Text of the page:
SAMMY STEIN: Why do you feel jazz is an art form that persists in the face of many obstacles — not least of which is commercial?
MATS GUSTAFSSON: For me jazz is about resistance — about improvisation. If you hold tight to that, you are all good. For me, this is the way it needs to be. Jazz will always be an art form that questions things, that deals with experiments. That is also why I get so upset listening to dudes without their own personal language. When those fuckers just try to play inside and “correct” according to a freakin’ book of rules. Rules are there to be broken. You learn the rules. You learn the thing. You learn about the history — the past. And then you can start fuckin’ it up. You have to be aware of WHAT you do. And WHY. Love it! Fuck it up! Jazz is not dead. It smells great.

SAMMY STEIN: What about the audiences?
MATS GUSTAFSSON:It actually depends on where you are working and with whom. The audience in Western Europe is more traditional and consists primarily of men in their 50s and such, scratching their (jazz) beards. The audiences in the U.S. and Eastern Europe, Russia and the greater part of Asia are generally younger and much more balanced in terms of gender. There is also an openness that is very refreshing in those countries that we as musicians appreciate. Both with Fire! and the Thing, we have noticed a younger and more mixed audience over recent years. Also in the Western parts of the EU. That is very promising for the future. There is a larger and younger audience present in Scandinavia and Western Europe at the moment — an audience that seems to be quite open frankly, not caring too much about what labels you put on the music. We play for the (jazz) beards of course, but they will never be our main interest.”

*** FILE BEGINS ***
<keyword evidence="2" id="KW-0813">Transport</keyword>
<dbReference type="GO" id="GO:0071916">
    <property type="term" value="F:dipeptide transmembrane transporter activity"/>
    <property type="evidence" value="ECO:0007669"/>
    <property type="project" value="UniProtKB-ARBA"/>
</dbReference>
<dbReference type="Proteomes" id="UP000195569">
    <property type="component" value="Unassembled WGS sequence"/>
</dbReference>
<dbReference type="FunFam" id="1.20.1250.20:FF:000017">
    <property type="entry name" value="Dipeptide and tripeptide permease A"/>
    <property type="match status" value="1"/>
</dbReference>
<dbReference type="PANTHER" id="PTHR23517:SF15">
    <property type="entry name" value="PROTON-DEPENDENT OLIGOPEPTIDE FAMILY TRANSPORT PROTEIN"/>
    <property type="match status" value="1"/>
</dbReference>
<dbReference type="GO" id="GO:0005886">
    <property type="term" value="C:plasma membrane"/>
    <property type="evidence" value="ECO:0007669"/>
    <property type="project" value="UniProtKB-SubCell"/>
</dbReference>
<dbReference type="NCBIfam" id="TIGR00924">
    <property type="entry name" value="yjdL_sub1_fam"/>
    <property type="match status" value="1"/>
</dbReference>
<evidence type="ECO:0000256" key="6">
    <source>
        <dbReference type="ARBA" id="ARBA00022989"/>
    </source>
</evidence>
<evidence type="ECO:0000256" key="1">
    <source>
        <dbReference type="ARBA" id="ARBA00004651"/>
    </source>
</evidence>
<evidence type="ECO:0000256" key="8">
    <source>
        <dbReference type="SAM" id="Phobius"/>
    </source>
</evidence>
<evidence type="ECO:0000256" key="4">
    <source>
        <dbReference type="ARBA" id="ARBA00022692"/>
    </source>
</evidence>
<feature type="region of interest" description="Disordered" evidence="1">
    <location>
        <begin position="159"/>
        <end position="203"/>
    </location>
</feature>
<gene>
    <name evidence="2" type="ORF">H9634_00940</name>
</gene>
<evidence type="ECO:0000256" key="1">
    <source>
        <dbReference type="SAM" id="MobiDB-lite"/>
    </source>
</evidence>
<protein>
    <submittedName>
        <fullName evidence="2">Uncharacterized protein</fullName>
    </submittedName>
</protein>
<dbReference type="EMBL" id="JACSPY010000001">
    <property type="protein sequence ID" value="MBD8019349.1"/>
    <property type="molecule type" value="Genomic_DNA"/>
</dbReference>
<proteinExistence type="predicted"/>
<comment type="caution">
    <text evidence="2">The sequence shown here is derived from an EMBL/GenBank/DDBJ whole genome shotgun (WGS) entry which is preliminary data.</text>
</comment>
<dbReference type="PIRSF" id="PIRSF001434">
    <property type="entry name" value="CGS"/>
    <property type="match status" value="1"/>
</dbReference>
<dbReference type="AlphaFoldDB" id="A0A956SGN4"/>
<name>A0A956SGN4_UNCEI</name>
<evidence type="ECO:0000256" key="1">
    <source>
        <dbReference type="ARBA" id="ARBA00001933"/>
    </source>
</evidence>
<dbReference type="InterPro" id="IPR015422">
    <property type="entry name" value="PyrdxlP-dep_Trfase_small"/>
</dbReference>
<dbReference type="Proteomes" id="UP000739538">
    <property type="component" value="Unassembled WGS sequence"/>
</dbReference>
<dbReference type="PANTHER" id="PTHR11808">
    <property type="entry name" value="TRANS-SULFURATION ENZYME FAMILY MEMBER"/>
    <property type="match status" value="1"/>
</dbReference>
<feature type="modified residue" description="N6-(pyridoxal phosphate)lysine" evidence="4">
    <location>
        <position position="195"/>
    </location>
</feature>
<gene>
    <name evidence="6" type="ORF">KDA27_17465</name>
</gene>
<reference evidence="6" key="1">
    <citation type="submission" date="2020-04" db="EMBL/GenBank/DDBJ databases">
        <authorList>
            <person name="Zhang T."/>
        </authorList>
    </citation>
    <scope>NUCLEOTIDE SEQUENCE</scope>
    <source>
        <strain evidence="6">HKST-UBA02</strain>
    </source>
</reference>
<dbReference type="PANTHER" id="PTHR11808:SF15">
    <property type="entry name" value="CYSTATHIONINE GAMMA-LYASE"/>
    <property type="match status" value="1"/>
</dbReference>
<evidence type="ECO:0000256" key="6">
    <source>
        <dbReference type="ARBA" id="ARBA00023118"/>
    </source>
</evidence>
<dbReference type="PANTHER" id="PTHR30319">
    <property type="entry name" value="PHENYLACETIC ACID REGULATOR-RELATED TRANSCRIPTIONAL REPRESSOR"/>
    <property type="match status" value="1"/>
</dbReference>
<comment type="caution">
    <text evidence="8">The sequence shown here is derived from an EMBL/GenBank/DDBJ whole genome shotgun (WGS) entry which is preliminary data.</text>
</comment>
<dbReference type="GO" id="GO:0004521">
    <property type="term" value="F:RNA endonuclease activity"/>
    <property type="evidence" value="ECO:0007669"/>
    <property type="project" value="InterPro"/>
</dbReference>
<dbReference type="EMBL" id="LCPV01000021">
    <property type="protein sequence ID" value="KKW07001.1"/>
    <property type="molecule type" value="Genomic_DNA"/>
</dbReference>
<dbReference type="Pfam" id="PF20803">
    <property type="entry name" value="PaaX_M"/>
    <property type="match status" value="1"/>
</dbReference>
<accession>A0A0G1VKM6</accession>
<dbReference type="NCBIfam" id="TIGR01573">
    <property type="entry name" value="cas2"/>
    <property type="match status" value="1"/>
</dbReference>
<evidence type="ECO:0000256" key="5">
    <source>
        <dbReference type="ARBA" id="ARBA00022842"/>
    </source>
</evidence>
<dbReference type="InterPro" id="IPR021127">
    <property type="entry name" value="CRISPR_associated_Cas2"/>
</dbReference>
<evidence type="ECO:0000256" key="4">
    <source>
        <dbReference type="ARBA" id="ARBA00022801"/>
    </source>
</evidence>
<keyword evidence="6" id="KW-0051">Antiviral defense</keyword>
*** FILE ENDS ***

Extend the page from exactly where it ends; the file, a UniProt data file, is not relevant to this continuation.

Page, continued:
SAMMY STEIN: And the current state of the industry, in your opinion?
MATS GUSTAFSSON: The industry, in a way, has always been trying to avoid the creative music. When it comes to freer music and improvised music, it is a lot about resistance and communication and not about trying to adapt to the commercial sides of it. You do the music because you need to. We have to relate to the industry, though. We have to be able to survive on our music. But really, the so-called “market” or “industry” has never really been into what we are doing. It is still do it yourself, all along the way. So, to answer your question: No, the industry in itself is not healthy, really. It is far away from what we are doing and why we are doing it. It depends, of course, on how you define the word “healthy.” It is a complex beast, but we need to stick to our ethics and morality of it all — and focus on the actual music and the art we are doing. Sometimes, a decent label shows up that works for the benefit of the music and the musicians, but this is not always the case. These days, the major labels work in different ways. It has changed, with traditional distribution almost gone and a lot of stuff being streamed and downloaded — with or without permission. We are basically back to handing out records ourselves at concerts and selling direct to specialized shops. DIY! As long as the music reaches the ones interested it is OK, but it is a lot of work for us musicians and more problematic to reach new listeners. In a way, I would rather focus on the music and practicing my horns than schlepping around 200 LPs in a suitcase but we still do it — smiling!

SAMMY STEIN: So, in spite of these things, musicians are still drawn to jazz. Why do you think this is?